During the Pope’s visit in Armenia, my colleague from Azatutyun [RFE/RL’s Armenian service], who has a sense of humor, was posting photos on Facebook: one of the airplane in the distance, another of Vardanants Square in Gyumri, and one from even further — Khor Virap, and so on. And these photos were accompanied with captions such as “We continue to cover the Pope’s visit VERY closely.”
The A1+ reporter simply wrote [AM]: “The eyes of a local Armenian journalist accredited to cover [Pope] Francis’s visit won’t tell that they saw the Pope personally. The Pope’s contact with mortals in Armenia was restricted in every way.”
More precisely, personal photographers and camera operators had the sole permission to be always present at almost all the public events in which the Pope participated.
Meanwhile, reporters not accredited by the Ministry of Foreign Affairs, who, as per procedure, since May 16 had submitted an application to cover the Pope’s visit had presented a scan of a piece of ID, a photo, and a letter of reference signed and stamped by the chief editor or head of the media outlet…
In the end, most of them followed the Pope’s visit through television broadcasts. And as testified by accredited journalists, the need to show the accreditation badge came barely once or twice.
A few days before the June 24 visit, the guidelines to covering the Pope’s visit to Armenia was published, from which it becomes clear:
(a) At the welcoming ceremony at Zvartnots International Airport: “ONLY personal photographers and camera operators can enter the area” and be present.
(b) At the meeting of Catholicos of All Armenians Karekin II and the Pope at the Etchmiadzin Cathedral: “Only PERSONAL camera operators and photographers will be permitted at the video and photo shoots”.
(c) At the welcoming ceremony at the Armenian president’s palace: “Only personal photographers and videographers can work at the Presidential Palace.”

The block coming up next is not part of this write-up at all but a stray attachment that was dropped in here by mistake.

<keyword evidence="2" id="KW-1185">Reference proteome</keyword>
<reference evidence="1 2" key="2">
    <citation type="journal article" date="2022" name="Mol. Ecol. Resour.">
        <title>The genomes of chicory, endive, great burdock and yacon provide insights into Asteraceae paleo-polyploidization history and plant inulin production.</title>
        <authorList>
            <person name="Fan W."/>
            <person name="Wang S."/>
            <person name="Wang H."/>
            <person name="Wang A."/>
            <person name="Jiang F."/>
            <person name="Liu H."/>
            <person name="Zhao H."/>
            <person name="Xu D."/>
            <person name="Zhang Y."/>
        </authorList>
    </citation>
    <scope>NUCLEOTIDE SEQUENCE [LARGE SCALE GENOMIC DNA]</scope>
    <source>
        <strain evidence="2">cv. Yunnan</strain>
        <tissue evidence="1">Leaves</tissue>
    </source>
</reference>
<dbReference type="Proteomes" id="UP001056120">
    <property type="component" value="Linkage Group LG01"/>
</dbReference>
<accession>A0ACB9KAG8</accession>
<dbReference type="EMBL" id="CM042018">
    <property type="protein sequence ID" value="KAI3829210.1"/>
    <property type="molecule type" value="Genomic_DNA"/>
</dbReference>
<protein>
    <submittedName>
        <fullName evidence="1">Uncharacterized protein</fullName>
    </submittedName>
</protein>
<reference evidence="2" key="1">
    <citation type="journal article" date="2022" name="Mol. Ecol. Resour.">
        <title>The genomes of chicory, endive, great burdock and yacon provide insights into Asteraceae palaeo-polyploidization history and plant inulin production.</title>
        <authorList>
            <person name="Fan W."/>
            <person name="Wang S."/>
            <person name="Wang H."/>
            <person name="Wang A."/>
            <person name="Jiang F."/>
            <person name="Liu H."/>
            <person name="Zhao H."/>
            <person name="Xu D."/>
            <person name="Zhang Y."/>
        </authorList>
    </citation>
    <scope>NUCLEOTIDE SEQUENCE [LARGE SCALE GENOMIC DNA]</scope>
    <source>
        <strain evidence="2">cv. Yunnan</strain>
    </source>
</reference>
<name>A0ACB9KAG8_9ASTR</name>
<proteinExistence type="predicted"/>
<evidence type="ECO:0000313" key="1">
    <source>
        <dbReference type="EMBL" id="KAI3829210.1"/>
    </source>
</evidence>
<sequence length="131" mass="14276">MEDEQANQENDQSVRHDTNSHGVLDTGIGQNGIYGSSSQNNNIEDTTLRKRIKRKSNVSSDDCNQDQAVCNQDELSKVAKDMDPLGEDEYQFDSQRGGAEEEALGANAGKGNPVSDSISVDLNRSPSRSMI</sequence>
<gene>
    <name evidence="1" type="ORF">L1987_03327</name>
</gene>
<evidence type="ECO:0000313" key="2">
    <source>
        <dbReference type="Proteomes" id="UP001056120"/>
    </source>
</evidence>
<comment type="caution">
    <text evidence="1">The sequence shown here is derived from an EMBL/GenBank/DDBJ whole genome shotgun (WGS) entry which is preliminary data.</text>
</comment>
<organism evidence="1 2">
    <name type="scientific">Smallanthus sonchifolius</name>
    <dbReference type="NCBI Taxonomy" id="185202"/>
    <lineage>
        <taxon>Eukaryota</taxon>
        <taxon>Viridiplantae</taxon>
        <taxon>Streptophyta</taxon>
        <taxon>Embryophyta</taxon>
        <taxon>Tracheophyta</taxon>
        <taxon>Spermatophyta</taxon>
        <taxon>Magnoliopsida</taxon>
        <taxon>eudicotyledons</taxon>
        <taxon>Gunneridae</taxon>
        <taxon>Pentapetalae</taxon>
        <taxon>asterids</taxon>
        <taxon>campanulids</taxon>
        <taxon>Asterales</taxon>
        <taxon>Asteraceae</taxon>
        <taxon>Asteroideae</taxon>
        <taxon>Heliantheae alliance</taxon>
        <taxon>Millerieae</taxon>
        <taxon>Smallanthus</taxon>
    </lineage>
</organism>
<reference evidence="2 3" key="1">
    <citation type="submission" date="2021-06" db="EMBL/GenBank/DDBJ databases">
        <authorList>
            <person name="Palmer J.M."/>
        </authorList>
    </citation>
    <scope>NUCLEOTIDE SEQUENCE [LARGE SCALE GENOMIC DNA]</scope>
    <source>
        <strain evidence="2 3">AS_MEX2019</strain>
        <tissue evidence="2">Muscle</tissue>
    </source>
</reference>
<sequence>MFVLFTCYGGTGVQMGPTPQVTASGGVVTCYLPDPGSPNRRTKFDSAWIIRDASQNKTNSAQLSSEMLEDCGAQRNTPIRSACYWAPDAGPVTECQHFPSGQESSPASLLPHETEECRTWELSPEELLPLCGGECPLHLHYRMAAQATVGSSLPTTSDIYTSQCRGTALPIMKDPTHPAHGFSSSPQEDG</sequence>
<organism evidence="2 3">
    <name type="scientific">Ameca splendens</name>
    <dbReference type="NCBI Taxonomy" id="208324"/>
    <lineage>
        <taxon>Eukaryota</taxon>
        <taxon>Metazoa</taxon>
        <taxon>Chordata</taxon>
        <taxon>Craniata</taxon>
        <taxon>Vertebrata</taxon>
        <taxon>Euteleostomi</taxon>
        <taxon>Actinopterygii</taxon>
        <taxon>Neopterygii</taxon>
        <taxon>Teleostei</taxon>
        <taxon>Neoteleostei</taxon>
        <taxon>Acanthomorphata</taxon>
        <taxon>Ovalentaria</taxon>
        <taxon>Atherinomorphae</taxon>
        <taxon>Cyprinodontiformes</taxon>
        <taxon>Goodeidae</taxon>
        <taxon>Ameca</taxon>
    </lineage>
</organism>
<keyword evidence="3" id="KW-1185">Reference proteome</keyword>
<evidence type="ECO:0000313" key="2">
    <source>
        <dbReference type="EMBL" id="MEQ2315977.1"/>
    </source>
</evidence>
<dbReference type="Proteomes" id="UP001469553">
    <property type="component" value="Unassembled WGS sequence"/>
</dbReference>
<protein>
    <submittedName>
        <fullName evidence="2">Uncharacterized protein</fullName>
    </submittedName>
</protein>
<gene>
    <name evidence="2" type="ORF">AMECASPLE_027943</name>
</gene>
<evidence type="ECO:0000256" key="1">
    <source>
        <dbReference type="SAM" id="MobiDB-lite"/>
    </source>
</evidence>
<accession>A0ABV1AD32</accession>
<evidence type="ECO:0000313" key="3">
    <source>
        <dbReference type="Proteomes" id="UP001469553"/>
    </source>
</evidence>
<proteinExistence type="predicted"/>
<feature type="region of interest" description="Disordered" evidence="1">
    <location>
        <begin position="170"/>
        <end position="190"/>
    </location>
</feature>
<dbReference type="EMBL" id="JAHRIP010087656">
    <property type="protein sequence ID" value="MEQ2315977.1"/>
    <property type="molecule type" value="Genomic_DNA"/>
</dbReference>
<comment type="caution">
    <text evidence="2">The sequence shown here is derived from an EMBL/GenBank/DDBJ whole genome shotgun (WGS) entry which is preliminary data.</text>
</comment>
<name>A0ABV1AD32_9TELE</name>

(d) At the meeting with Armenian Church delegations: “Coverage restricted to personal photographers and camera operators ONLY.”
(e) Visit to Khor Virap: “There will be NO opportunity to take photos and videos on site.”
It’s still good that apart from the “personals,” other photographers and camera operators were permitted to shoot for 20 minutes in groups and then leave, to make room for the other group.
As for what newspaper, online media, and radio reporters were to do, at a press conference on the morning of June 24, foreign minister spokesperson Tigran Balayan gave some friendly advice: “Writer journalists today have to sit in front of the TV.”
It was repeatedly stressed that everything will be broadcast, which was true. But, in fact, audiences and TV viewers saw a mediated and not so living image and sound provided by almost one source. It was also said that the other camera operators won’t be able to move around — only the official broadcasters will get the best shots.
Perhaps the invited party had imposed these restrictions. I’ve heard that the Pope’s security is stricter than in the case of even many presidents. However, despite this, the Pope rebuked bodyguards who didn’t let believers approach him, or despite their protests, offered a blessing to a child trying to touch him.
Definitely, this discrimination between “personal” and other media outlets and moreover, between print and broadcast media wasn’t a compulsion, but predominantly their own initiative. And the main evidence of this is that this discrimination had already been demonstrated at the press conference heralding news of the Pope’s visit called by RA President’s Chief of Staff Vigen Sargsyan and other organizer officials — “writer journalists” hadn’t been invited.
The views expressed in the column are those of the author's and do not necessarily reflect the views of Media.am.